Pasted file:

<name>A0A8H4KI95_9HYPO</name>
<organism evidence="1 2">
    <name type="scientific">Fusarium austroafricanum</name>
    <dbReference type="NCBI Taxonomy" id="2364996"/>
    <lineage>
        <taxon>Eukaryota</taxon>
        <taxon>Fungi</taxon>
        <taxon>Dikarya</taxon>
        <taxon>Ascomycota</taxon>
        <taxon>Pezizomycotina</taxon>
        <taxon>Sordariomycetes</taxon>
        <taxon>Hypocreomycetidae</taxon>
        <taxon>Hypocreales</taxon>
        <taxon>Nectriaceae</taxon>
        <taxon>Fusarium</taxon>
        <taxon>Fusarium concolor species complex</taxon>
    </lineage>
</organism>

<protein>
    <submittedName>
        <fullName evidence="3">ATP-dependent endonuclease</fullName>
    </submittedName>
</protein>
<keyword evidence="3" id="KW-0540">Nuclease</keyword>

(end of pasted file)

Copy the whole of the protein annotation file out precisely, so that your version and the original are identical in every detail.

<name>A0A8H4KI95_9HYPO</name>
<organism evidence="1 2">
    <name type="scientific">Fusarium austroafricanum</name>
    <dbReference type="NCBI Taxonomy" id="2364996"/>
    <lineage>
        <taxon>Eukaryota</taxon>
        <taxon>Fungi</taxon>
        <taxon>Dikarya</taxon>
        <taxon>Ascomycota</taxon>
        <taxon>Pezizomycotina</taxon>
        <taxon>Sordariomycetes</taxon>
        <taxon>Hypocreomycetidae</taxon>
        <taxon>Hypocreales</taxon>
        <taxon>Nectriaceae</taxon>
        <taxon>Fusarium</taxon>
        <taxon>Fusarium concolor species complex</taxon>
    </lineage>
</organism>

<protein>
    <submittedName>
        <fullName evidence="3">ATP-dependent endonuclease</fullName>
    </submittedName>
</protein>
<keyword evidence="3" id="KW-0540">Nuclease</keyword>